The Ethics of Organ Transplants: The Current Debate

By Arthur L. Caplan; Daniel H. Coelho | Go to book overview
Save to active project

PART FOUR
Allocation
and Rationing

In light of the great shortage of transplantable organs in the United States, the transplant community has been faced with many seemingly unanswerable questions. In the first chapters of this book, we looked at supply-side questions of organ procurement; from whom can we retrieve organs? and How can we maximize the efficiency of organ collection? Yet, some of the most complex issues in transplantation ethics surround the distribution and allocation of the organs that are available. The resolution of the terrifying dilemma of who lives and who dies when shortage is a reality is an omnipresent ethical challenge in transplantation. It also means that transplantation has much to teach about how Americans respond to situations where rationing is inevitable as well as about how we might defend certain policies and practices when not all lives can be saved.

Two prevailing principles of organ distribution divide the transplant community. The first, maximize efficiency, would favor recipients for whom a transplant would ensure the highest chance of living a long and high quality life. The second, urgency of need, favors allocating organs to those who are the sickest and most likely to die. Both systems represent ethical positions but they lead to very different consequences in terms of who ultimately would live. Those who are younger, relatively healthier, have fewer complicating diseases and conditions and who have not undergone a transplant would be favored by a policy driven by efficiency in the use of donor organs. Those who are older, are at death's door due to the failure of a previous transplant or artificial organ or even a previous xenograft would go to the head of the waiting list on a policy sensitive to medical urgency and patient need.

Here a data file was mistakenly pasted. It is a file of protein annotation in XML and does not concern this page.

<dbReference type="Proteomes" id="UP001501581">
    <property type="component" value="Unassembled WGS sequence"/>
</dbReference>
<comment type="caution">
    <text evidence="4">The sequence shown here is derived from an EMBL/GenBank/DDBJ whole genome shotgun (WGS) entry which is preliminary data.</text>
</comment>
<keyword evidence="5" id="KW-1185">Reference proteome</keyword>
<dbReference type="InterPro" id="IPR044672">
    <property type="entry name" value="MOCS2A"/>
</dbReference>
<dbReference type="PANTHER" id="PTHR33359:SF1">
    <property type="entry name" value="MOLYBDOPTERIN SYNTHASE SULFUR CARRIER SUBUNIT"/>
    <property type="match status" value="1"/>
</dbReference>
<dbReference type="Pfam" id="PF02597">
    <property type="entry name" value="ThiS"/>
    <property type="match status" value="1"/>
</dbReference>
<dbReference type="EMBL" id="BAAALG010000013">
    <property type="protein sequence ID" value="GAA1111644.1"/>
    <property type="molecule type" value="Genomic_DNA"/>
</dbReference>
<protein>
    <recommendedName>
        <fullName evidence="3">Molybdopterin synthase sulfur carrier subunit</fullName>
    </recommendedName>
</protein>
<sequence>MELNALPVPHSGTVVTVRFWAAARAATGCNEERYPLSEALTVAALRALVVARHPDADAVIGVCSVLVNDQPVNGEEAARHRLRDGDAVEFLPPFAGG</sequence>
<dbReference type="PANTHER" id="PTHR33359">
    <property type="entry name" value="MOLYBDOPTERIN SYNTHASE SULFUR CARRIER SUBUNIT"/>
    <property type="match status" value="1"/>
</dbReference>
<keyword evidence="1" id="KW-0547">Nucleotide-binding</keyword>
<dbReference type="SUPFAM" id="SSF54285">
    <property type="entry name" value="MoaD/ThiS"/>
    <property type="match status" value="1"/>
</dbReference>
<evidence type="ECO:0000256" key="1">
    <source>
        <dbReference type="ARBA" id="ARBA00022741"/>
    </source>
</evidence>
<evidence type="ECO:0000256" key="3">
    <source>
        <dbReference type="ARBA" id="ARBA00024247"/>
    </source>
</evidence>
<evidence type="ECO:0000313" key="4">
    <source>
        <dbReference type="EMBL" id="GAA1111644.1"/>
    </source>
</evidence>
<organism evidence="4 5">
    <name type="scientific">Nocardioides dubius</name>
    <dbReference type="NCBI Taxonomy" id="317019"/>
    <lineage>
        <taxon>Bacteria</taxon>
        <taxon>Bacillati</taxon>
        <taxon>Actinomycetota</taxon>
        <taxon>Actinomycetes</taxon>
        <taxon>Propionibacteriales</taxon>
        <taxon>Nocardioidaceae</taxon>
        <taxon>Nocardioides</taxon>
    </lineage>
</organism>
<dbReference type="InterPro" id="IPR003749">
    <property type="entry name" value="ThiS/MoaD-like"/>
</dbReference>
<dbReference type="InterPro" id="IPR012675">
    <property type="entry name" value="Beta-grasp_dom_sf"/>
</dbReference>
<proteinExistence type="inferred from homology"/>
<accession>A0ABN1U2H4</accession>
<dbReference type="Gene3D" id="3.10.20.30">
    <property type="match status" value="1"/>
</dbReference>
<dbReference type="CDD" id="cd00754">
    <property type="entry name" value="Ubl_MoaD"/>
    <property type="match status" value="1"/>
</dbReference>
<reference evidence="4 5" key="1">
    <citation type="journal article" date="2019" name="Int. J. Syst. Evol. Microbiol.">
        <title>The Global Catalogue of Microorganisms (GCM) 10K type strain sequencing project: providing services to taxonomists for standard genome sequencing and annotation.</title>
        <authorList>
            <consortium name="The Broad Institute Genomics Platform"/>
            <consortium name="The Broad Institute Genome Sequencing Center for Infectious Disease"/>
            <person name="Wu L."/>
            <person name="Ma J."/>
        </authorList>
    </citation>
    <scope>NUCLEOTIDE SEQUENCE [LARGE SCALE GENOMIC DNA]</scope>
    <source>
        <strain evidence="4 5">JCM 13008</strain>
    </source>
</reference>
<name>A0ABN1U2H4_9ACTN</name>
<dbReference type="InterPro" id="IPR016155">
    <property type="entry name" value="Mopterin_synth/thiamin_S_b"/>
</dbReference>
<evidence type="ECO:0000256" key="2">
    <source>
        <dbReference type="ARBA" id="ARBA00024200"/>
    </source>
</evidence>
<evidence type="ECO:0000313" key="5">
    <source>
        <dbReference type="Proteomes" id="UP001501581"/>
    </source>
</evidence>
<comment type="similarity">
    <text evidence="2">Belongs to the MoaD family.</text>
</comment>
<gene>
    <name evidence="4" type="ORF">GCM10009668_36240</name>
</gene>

Our current system relies more on medical urgency then it does efficacy—a system supported by members of the Pittsburgh Transplant Institute.

-247-

Notes for this page

Add a new note
If you are trying to select text to create highlights or citations, remember that you must now click or tap on the first word, and then click or tap on the last word.
Loading One moment ...
Project items
Notes
Cite this page

Cited page

Style
Citations are available only to our active members.
Sign up now to cite pages or passages in MLA, APA and Chicago citation styles.

Cited page

Bookmark this page
The Ethics of Organ Transplants: The Current Debate
Table of contents

Table of contents

Settings

Settings

Typeface
Text size Smaller Larger
Search within

Search within this book

Look up

Look up a word

  • Dictionary
  • Thesaurus
Please submit a word or phrase above.
Print this page

Print this page

Why can't I print more than one page at a time?

While we understand printed pages are helpful to our users, this limitation is necessary to help protect our publishers' copyrighted material and prevent its unlawful distribution. We are sorry for any inconvenience.
Full screen
/ 350

matching results for page

Cited passage

Style
Citations are available only to our active members.
Sign up now to cite pages or passages in MLA, APA and Chicago citation styles.

Cited passage

Welcome to the new Questia Reader

The Questia Reader has been updated to provide you with an even better online reading experience.  It is now 100% Responsive, which means you can read our books and articles on any sized device you wish.  All of your favorite tools like notes, highlights, and citations are still here, but the way you select text has been updated to be easier to use, especially on touchscreen devices.  Here's how:

1. Click or tap the first word you want to select.
2. Click or tap the last word you want to select.

OK, got it!

Thanks for trying Questia!

Please continue trying out our research tools, but please note, full functionality is available only to our active members.

Your work will be lost once you leave this Web page.

For full access in an ad-free environment, sign up now for a FREE, 1-day trial.

Already a member? Log in now.

Are you sure you want to delete this highlight?